Kevin Ryde > Regexp-Common-Other-11 > Regexp::Common::Emacs



Annotate this POD


View/Report Bugs
Module Version: 11   Source  


Regexp::Common::Emacs -- regexps for some Emacs filenames


 use Regexp::Common 'Emacs', 'no_defaults';
 if ($str =~ /$RE{Emacs}{backup}/) {
    # ...

 # regexp
 my $re1 = $RE{Emacs}{lockfile};

 # subroutine style to get regexp
 use Regexp::Common 'RE_Emacs_autosave';
 my $re2 = RE_Emacs_autosave();


This module is regexps matching filenames used by Emacs. They're designed to operate only on the filename without a directory part, so

    foo.txt            good
    /dir/foo.txt       bad

Basename-only is because the directory and/or volume part is system dependent and best left to something like File::Spec splitpath(). The basename is as from readdir() if scanning a directory.

See Regexp::Common for basic operation of Regexp::Common.



Match an Emacs backup filename, with no directory part. This is filenames like

    foo.txt~          single
    foo.txt.~123~     numbered

The -keep option captures are

    $1    whole string
    $2    originating filename "foo.txt"
    $3    backup number "123", or undef if single

Options can restrict to numbered or single backups.


Match only numbered backup files, not single ones.

    foo.txt.~123~     matched
    foo.txt~          not matched

Match only single backup files, not numbered ones.

    foo.txt~          matched
    foo.txt.~123~     not matched

-numbered and -notnumbered are mutually exclusive. A given backup file matches just one of the two.

A file such as foo.txt.~123~ etc is presumed to be a numbered backup. Of course it's possible it was a single backup from foo.txt.~123, but files named that way ought to be unusual.


Match backup files assumed to be single backups.

    foo.txt~          matched
    foo.txt.~123~     matched, $2 = foo.txt.~123

This pattern is anything ending ~. It's the same as the default $RE{Emacs}{backup>, but the -keep $2 originating name becomes everything before the ending ~, with no numbered part distinguished.

Emacs makes a backup file when first saving changes to a file. The default is a single backup foo.txt~. The version-control variable can be set for rolling numbered backups foo.txt.~1~, foo.txt.~2~, foo.txt.~3~ etc.

See the GNU Emacs Manual section "Single or Numbered Backups" (node "Backup Names") and function backup-file-name-p for the name pattern.

For reference, the mount program (see mount(8)) uses /etc/mtab~ as a lockfile. mtab~ would be reckoned an Emacs backup file by the patterns here.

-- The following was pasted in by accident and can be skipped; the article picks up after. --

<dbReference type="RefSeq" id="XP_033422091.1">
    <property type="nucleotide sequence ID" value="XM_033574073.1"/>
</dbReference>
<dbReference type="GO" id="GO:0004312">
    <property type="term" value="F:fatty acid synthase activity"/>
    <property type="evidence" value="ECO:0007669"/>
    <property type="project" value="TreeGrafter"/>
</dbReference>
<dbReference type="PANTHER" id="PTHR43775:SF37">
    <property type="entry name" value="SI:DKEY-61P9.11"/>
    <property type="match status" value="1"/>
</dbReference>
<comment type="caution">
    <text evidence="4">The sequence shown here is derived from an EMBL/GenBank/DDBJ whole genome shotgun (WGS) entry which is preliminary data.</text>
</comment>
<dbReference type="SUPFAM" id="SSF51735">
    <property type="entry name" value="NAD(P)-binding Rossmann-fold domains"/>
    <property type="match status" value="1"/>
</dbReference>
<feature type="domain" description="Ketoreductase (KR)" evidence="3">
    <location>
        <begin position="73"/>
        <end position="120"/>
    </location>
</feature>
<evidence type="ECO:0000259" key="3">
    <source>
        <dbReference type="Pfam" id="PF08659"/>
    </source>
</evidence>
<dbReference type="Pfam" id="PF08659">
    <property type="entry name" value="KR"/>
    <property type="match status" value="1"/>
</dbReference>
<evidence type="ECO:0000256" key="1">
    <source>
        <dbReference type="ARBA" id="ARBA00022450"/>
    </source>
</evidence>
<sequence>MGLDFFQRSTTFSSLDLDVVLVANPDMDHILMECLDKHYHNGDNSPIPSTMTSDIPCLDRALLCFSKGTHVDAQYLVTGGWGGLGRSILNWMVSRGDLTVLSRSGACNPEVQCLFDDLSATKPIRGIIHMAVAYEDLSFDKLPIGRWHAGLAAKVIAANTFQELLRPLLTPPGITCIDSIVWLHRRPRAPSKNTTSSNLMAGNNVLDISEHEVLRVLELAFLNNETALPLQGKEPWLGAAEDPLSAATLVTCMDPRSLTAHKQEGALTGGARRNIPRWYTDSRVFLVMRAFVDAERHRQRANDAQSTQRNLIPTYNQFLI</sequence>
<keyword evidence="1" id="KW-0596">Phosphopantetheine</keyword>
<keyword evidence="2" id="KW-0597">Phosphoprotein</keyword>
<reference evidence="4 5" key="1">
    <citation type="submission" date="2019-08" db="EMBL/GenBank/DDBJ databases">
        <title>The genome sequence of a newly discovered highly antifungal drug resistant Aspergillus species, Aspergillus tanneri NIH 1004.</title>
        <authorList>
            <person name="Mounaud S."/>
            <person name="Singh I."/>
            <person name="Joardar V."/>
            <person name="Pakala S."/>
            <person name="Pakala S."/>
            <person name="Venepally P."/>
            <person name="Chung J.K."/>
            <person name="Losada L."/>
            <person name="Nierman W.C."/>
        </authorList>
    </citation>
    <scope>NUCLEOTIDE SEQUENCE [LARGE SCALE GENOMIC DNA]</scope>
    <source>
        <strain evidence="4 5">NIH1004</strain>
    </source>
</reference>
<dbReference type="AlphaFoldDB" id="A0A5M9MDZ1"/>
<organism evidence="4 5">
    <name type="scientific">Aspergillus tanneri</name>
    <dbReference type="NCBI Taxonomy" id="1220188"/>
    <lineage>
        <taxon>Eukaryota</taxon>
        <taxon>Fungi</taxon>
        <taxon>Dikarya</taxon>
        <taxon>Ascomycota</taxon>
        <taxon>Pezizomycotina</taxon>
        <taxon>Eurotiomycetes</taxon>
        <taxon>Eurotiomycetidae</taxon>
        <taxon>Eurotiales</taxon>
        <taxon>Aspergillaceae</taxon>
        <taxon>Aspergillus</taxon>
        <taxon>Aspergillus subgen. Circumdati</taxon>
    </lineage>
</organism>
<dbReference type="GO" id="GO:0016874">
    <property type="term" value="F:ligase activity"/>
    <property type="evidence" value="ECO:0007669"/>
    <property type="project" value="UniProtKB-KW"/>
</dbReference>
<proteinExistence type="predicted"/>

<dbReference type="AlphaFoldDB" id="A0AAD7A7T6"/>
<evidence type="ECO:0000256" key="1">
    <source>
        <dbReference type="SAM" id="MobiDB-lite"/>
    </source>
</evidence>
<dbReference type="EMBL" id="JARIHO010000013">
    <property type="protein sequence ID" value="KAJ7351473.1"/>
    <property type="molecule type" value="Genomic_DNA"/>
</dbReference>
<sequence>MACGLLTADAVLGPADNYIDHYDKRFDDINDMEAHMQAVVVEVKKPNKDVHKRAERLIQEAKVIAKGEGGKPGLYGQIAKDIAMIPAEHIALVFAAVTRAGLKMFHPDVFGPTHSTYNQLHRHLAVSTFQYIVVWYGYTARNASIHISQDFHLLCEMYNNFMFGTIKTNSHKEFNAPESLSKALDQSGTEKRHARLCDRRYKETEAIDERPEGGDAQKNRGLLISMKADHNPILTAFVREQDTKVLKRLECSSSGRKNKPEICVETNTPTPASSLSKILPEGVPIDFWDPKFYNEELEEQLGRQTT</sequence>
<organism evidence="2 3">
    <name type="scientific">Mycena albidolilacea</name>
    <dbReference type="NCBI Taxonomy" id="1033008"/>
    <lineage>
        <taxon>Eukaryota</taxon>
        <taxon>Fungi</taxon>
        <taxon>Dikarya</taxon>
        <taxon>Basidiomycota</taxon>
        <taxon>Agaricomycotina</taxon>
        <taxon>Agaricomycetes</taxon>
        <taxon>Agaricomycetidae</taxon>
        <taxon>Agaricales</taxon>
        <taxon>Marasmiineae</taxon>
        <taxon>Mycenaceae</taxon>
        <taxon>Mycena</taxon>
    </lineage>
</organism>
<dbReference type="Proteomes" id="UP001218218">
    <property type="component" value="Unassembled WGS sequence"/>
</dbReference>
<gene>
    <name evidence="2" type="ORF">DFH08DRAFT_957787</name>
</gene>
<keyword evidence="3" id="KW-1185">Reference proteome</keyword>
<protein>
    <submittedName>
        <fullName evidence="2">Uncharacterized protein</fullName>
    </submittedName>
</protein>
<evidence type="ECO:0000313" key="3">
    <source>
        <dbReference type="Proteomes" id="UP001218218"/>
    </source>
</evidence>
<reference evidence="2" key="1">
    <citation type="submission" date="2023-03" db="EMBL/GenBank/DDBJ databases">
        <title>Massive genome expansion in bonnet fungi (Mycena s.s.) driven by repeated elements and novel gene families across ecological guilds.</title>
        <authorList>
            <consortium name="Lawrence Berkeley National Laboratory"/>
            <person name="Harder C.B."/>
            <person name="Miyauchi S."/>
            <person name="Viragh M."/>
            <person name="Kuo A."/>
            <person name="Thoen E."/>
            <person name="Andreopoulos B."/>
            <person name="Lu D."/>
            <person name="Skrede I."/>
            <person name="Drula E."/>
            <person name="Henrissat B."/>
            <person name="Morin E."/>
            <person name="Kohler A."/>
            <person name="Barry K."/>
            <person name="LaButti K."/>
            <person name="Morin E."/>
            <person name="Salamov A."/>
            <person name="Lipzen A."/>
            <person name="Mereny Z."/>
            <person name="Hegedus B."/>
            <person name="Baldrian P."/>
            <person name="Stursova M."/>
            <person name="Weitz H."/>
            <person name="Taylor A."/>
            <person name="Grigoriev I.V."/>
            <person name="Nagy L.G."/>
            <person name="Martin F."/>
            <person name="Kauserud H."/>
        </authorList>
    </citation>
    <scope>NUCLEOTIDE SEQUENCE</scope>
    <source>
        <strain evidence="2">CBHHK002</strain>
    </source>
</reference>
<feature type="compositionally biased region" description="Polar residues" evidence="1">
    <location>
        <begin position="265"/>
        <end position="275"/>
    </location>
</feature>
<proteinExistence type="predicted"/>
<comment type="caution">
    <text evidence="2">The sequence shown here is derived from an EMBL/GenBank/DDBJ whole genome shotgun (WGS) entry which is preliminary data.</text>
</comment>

Match an Emacs lockfile filename, with no directory part. This is a filename like


The -keep option captures are

    $1       whole string
    $2       originating filename "foo.txt"

Emacs creates a lockfile to prevent two users or two running copies of Emacs from editing the same file simultaneously. On a Unix-like system a lockfile is normally a symlink to a non-existent target named by user and PID. So ignoring dangling symlinks will ignore Emacs lockfiles -- if that's easier than checking filenames.

See the GNU Emacs Manual section "Protection against Simultaneous Editing" (node "Interlocking") and C source code fill_in_lock_file_name() for the name construction.


Match an Emacs autosave filename, with no directory part. This is a filename like


The -keep option captures are

    $1       whole string
    $2       originating filename "foo.txt"

Emacs creates an autosave file with the content of a file buffer edited but not yet saved. The autosave file can be used to recover those edits in the event of a system crash (M-x recover-session or individual M-x recover-file or M-x recover-this-file).

See the GNU Emacs Manual section "Auto-Save Files" (node "Auto-Saving") and function auto-save-file-name-p for the pattern.


Match Emacs-related filenames which can generally be skipped, meaning a backup, lockfile or autosave. This is any of the above filename forms

    foo.txt~             backup
    foo.txt.~123~        backup
    .#foo.txt            lockfile
    #foo.txt#            autosave

With the -keep option the only capture is

    $1       whole string

For example to exclude Emacs bits when reading a directory,

    opendir DH, '/some/dir' or die $!;
    while (my $filename = readdir DH) {
      next if $filename =~ $RE{Emacs}{skipfile};
      print "$filename\n";
    closedir DH;


This module should be loaded through the Regexp::Common mechanism, see "Loading specific sets of patterns." in Regexp::Common. Remember that loading a non-builtin pattern like this module also loads all the builtin patterns.

    # Emacs plus all builtins
    use Regexp::Common 'Emacs';

If you want only $RE{Emacs} then add no_defaults (or a specific set of desired builtins).

    # Emacs alone
    use Regexp::Common 'Emacs', 'no_defaults';





Copyright 2012 Kevin Ryde

Regexp-Common-Other is free software; you can redistribute it and/or modify it under the terms of the GNU General Public License as published by the Free Software Foundation; either version 3, or (at your option) any later version.

Regexp-Common-Other is distributed in the hope that it will be useful, but WITHOUT ANY WARRANTY; without even the implied warranty of MERCHANTABILITY or FITNESS FOR A PARTICULAR PURPOSE. See the GNU General Public License for more details.

You should have received a copy of the GNU General Public License along with Regexp-Common-Other. If not, see <>.

syntax highlighting: